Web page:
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Miles Davis

Jazz Rock/Fusion

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Miles Davis Greatest Hits album cover
2.33 | 5 ratings | 1 reviews | 20% 5 stars

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Boxset/Compilation, released in 1969

Songs / Tracks Listing

A1 Seven Steps To Heaven

A2 All Blues

A3 Someday My Prince Will Come

A4 Walkin'

B1 My Funny Valentine

B2 E.S.P.

B3 'Round Midnight

B4 So What

Line-up / Musicians

Bass - Paul Chambers (3) (tracks: A3, B3, B4) , Ron Carter (tracks: A1, A2, A4, B1, B2)
Drums - "Philly" Joe Jones (tracks: B3) , Tony Williams* (tracks: A1, A2, A4, B1, B2) , Jimmy Cobb (tracks: A3, B4)
Piano - Herbie Hancock (tracks: A1, A2, A4, B1, B2) , Red Garland (tracks: B3) , Wynton Kelly (tracks: A3, B4)
Saxophone [Tenor] - George Coleman (tracks: A1, A2, A4, B1) , Hank Mobley (tracks: B4) , John Coltrane (tracks: A3, B3) , Wayne Shorter (tracks: B2)
Trumpet - Miles Davis

Releases information

A2, recorded in concert at Philharmonic Hall at Lincoln Center, February 12, 1964.
A4, recorded live at the Antibes International Jazz Festival, France, 1963.
B4, recorded in concert at Carnegie Hall, New York City, May 19, 1961.

LP: Columbia WKCS 9808 (Canada),CBS S 63620 (Netherlands),Columbia CS 9808 (US),re-released Columbia PC 9808 (US,1977)

CD : CBS 32678 CB231 53 (Netherlands,1987),Columbia CK 65418 (1997,US)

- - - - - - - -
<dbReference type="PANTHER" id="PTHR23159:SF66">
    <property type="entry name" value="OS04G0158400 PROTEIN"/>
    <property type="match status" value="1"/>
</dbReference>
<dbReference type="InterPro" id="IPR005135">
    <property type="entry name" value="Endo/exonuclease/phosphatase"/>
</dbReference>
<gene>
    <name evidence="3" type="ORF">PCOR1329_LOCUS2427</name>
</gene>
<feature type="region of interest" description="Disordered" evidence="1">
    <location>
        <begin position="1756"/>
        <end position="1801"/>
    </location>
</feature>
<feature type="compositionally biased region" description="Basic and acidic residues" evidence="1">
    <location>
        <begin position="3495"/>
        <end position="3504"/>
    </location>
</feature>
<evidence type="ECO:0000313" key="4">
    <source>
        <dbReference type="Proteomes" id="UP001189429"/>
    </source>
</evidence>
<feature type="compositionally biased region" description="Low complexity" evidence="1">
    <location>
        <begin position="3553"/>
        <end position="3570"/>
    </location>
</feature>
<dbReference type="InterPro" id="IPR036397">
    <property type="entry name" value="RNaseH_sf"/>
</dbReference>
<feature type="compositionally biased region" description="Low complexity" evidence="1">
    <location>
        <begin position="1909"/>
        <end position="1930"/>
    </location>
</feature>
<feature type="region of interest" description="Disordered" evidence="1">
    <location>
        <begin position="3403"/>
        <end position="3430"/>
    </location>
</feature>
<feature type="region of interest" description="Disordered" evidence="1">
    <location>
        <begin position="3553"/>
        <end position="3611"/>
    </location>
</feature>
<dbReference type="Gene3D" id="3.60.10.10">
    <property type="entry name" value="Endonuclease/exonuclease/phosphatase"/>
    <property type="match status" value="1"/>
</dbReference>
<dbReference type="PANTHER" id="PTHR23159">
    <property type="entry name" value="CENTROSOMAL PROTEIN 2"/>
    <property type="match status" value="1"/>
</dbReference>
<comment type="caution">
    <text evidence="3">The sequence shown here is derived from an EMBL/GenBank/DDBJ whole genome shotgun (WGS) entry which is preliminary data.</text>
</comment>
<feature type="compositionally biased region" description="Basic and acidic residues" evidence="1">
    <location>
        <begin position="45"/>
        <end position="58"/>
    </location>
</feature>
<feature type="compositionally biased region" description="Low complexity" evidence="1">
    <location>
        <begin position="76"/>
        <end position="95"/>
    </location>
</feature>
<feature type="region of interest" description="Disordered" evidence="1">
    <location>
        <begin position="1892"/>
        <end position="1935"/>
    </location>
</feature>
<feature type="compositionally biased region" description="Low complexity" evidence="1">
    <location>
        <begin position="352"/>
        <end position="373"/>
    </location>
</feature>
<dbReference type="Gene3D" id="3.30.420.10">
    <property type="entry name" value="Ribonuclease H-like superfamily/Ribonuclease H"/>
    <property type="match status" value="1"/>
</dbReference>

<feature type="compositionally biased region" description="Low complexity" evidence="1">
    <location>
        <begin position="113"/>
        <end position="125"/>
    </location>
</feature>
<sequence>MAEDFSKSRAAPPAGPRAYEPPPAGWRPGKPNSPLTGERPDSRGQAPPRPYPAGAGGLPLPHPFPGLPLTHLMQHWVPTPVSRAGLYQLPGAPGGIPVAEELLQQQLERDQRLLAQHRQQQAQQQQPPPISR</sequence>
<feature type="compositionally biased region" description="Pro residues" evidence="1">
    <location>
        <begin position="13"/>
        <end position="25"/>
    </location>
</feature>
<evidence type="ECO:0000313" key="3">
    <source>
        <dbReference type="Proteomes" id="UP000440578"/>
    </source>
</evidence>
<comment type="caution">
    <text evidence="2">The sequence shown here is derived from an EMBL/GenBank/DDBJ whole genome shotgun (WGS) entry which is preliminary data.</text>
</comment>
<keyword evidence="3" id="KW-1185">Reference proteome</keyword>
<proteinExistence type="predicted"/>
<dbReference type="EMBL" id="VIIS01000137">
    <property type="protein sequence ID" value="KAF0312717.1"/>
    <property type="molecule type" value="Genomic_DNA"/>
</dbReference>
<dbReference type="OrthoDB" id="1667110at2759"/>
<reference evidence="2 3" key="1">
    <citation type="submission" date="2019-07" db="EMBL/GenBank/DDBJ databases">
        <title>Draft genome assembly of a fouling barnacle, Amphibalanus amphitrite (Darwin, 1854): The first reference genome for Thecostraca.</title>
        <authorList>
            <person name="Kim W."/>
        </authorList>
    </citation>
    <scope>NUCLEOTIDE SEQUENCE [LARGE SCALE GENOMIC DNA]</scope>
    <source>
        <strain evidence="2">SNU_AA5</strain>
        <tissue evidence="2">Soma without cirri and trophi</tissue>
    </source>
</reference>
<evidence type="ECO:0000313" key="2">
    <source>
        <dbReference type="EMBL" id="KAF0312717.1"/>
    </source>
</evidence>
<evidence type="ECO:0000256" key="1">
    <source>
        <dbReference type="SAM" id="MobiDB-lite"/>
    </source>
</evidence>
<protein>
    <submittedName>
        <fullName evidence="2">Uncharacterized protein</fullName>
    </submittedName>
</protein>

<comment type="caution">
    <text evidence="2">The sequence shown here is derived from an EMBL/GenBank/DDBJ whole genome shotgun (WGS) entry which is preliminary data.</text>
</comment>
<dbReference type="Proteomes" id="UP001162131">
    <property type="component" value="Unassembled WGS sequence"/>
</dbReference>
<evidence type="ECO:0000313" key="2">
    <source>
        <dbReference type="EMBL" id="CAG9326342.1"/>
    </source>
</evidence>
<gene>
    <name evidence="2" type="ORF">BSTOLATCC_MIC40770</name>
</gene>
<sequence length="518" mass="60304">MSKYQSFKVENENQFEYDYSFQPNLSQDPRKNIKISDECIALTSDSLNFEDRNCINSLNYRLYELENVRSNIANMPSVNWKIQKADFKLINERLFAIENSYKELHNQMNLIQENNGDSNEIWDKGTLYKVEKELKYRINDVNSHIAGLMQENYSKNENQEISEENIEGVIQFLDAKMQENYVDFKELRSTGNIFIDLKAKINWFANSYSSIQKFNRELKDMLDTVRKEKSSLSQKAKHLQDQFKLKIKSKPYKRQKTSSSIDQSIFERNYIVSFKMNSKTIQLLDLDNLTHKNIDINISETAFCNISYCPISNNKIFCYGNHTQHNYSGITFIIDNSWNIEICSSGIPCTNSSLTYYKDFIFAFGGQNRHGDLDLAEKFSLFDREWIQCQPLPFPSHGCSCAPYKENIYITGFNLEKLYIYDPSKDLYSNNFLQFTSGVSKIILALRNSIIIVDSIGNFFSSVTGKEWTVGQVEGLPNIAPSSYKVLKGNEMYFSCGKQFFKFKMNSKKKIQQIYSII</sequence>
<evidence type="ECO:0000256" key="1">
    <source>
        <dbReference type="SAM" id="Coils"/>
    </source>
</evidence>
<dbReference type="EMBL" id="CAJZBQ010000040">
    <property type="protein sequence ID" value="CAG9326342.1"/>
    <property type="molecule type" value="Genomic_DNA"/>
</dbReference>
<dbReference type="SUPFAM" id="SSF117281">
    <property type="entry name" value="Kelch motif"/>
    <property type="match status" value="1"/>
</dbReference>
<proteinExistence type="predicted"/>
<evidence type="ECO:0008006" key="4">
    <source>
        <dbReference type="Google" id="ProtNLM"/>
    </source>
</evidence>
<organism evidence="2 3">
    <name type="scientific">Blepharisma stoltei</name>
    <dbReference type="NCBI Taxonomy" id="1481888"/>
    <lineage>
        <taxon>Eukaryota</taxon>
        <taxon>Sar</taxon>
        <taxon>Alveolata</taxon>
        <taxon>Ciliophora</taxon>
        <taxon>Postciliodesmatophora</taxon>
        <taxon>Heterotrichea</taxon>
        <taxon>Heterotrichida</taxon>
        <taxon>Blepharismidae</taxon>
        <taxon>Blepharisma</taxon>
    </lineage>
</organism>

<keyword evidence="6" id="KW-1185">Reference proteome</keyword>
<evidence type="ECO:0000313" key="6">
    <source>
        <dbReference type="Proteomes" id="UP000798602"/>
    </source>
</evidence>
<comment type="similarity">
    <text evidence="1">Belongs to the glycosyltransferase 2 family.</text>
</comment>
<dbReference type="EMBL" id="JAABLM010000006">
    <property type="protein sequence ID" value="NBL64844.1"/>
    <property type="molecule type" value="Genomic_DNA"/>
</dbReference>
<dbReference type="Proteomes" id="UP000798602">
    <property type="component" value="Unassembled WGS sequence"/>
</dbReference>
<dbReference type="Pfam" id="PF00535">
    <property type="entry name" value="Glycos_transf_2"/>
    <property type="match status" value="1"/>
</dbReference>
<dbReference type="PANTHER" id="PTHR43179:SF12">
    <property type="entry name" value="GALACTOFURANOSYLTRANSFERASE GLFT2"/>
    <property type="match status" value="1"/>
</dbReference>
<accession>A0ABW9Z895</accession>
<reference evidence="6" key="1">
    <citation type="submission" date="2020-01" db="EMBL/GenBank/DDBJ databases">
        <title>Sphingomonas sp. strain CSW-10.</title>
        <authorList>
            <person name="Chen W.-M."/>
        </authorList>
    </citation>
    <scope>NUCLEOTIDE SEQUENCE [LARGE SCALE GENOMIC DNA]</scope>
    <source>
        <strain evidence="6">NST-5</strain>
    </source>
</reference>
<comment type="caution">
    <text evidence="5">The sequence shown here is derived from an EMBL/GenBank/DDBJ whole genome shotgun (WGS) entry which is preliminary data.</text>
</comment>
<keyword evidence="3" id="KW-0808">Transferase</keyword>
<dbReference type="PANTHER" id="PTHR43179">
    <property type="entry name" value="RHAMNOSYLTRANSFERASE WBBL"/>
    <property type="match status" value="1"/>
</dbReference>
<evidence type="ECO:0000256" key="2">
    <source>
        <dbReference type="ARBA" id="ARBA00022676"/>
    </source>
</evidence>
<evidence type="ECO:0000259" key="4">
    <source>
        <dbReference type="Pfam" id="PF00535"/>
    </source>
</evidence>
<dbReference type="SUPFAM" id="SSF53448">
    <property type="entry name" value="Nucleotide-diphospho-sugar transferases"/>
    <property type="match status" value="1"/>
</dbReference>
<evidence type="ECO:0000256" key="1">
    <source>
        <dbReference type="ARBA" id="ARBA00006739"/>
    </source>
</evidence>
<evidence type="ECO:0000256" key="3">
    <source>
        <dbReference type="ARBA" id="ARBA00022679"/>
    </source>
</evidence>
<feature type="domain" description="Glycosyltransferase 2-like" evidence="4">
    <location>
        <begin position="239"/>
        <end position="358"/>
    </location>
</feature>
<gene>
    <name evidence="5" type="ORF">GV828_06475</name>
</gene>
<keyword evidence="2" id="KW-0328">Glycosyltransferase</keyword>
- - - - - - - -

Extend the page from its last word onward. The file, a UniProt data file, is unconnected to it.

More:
Thanks to snobb for the addition
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MILES DAVIS Greatest Hits ratings distribution

(5 ratings)
Essential: a masterpiece of progressive rock music(20%)
Excellent addition to any prog rock music collection(40%)
Good, but non-essential (20%)
Collectors/fans only (20%)
Poor. Only for completionists (0%)

MILES DAVIS Greatest Hits reviews

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Collaborators/Experts Reviews

Review by zravkapt
SPECIAL COLLABORATOR Honorary Collaborator
2 stars This is 100% great music. It is 0% prog. It's not even proto-prog. There are no electric instruments or rock/funk influences here. This is great traditional jazz music. This is a great introduction to pre-electric Miles. It is the only acoustic jazz album I own. I don't even have Kind Of Blue, although two songs from that album are here in live versions. "Greatest Hits" is a misleading title because Miles never had any hits. I like to listen to this once or twice a year. I'm more of a "rock" guy, but I like to listen to some jazz, classical and avant-garde music occasionally just for variety.

Of course I prefer his proto-fusion and fusion stuff to this. Here you will find some of the biggest names in the world of jazz: John Coltrane, "Cannonball" Adderly, Herbie Hancock, Bill Evans, Ron Carter, Wayne Shorter and Tony Williams. Miles was born in the 1920s to a well-to- do dentist; the family owned a ranch. This dispells the myth that all blacks in the US had a hard life before the civil rights era. Later in life Miles became one of the biggest a-holes in the music business. But I judge music by what it sounds like, not who made it.

I like the essay by George Frazier in the liner notes called "The War Lord Of The Weejuns". My CD copy has the back cover upside down; I assume this is a printing error but I like it that way. The music here deserves 4 stars at least. But for PA I have to give this 2 stars.

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